Has the athlete trained enough to return to play safely? The acute: Chronic workload ratio permits clinicians to quantify a player's risk of subsequent injury

Blanch, Peter and Gabbett, Tim J. (2015) Has the athlete trained enough to return to play safely? The acute: Chronic workload ratio permits clinicians to quantify a player's risk of subsequent injury. British Journal of Sports Medicine, 50 8: 471-475. doi:10.1136/bjsports-2015-095445


Author Blanch, Peter
Gabbett, Tim J.
Title Has the athlete trained enough to return to play safely? The acute: Chronic workload ratio permits clinicians to quantify a player's risk of subsequent injury
Journal name British Journal of Sports Medicine   Check publisher's open access policy
ISSN 1473-0480
0306-3674
Publication date 2015-12-14
Sub-type Article (original research)
DOI 10.1136/bjsports-2015-095445
Open Access Status Not Open Access
Volume 50
Issue 8
Start page 471
End page 475
Total pages 5
Place of publication London, United Kingdom
Publisher BMJ Publishing Group
Language eng
Formatted abstract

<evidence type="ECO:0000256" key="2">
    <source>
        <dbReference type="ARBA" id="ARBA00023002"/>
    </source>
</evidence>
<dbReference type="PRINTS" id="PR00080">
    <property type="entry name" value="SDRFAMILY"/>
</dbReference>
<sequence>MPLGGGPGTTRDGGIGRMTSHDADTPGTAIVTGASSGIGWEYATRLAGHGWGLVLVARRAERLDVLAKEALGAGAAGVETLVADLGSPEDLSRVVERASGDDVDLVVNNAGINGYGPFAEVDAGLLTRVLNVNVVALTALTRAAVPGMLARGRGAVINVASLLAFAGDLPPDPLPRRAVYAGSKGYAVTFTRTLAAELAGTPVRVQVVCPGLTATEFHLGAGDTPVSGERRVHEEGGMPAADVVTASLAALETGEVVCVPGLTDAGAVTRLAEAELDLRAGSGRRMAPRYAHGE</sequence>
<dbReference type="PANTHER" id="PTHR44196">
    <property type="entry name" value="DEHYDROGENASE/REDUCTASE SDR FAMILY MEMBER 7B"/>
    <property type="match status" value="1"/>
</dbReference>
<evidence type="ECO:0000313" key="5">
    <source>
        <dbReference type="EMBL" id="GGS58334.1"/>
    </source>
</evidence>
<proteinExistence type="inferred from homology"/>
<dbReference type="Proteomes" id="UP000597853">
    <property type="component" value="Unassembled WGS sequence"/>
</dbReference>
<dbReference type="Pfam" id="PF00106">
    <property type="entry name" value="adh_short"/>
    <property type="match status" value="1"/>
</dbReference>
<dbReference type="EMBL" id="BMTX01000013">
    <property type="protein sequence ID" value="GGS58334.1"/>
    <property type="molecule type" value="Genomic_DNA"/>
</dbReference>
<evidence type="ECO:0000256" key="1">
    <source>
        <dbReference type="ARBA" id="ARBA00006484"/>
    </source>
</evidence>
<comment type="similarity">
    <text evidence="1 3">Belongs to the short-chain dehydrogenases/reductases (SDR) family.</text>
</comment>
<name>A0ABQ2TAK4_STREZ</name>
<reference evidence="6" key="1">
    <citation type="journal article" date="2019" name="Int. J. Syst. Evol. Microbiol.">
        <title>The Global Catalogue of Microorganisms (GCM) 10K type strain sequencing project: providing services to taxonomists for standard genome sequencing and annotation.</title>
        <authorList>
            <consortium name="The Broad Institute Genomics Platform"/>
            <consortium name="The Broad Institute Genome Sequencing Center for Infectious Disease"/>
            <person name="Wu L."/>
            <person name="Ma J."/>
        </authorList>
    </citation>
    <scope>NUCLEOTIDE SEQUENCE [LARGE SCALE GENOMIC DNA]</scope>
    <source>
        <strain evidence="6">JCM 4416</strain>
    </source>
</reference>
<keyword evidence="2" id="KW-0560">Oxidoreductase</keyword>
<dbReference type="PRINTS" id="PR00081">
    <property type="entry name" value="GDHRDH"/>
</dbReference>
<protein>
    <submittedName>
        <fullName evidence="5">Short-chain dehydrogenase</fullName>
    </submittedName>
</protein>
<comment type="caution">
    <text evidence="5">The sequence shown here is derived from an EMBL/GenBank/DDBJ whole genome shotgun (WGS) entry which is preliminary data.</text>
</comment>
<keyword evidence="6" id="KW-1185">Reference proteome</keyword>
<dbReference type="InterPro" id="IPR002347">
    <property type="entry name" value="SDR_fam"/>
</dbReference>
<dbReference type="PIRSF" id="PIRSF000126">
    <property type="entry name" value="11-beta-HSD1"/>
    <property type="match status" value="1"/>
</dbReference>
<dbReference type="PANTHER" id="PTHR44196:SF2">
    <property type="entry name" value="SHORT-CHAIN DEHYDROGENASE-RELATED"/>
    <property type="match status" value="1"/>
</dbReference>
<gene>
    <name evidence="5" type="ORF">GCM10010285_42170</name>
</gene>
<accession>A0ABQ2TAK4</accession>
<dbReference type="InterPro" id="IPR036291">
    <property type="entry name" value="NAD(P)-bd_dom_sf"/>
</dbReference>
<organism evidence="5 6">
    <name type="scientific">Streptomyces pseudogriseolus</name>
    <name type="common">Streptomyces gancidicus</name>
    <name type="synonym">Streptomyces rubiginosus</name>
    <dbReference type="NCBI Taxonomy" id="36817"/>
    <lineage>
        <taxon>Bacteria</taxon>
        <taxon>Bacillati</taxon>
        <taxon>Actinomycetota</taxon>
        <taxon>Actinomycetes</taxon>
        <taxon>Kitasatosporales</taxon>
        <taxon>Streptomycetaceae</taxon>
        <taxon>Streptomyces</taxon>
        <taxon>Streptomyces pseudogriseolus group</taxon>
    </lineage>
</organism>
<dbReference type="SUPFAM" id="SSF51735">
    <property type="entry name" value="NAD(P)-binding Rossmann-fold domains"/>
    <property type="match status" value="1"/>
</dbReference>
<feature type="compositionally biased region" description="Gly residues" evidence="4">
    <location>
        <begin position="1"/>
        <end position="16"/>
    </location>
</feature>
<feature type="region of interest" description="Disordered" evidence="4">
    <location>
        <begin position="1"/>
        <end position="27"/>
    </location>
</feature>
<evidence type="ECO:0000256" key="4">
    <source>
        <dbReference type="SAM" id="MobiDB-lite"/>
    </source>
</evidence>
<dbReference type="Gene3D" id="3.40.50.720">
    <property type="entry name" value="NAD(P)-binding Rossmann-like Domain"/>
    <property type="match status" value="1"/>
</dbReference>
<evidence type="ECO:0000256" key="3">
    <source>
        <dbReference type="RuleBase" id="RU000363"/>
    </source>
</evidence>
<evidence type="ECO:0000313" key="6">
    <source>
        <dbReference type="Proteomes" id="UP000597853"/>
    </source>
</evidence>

The return to sport from injury is a difficult multifactorial decision, and risk of reinjury is an important component. Most protocols for ascertaining the return to play status involve assessment of the healing status of the original injury and functional tests which have little proven predictive ability. Little attention has been paid to ascertaining whether an athlete has completed sufficient training to be prepared for competition. Recently, we have completed a series of studies in cricket, rugby league and Australian rules football that have shown that when an athlete's training and playing load for a given week (acute load) spikes above what they have been doing on average over the past 4 weeks (chronic load), they are more likely to be injured. This spike in the acute:chronic workload ratio may be from an unusual week or an ebbing of the athlete's training load over a period of time as in recuperation from injury. Our findings demonstrate a strong predictive (R2=0.53) polynomial relationship between acute:chronic workload ratio and injury likelihood. In the elite team setting, it is possible to quantify the loads we are expecting athletes to endure when returning to sport, so assessment of the acute:chronic workload ratio should be included in the return to play decision-making process.
Q-Index Code C1
Q-Index Status Provisional Code
Institutional Status UQ

Document type: Journal Article
Sub-type: Article (original research)
Collections: Official 2016 Collection
School of Human Movement and Nutrition Sciences Publications
 
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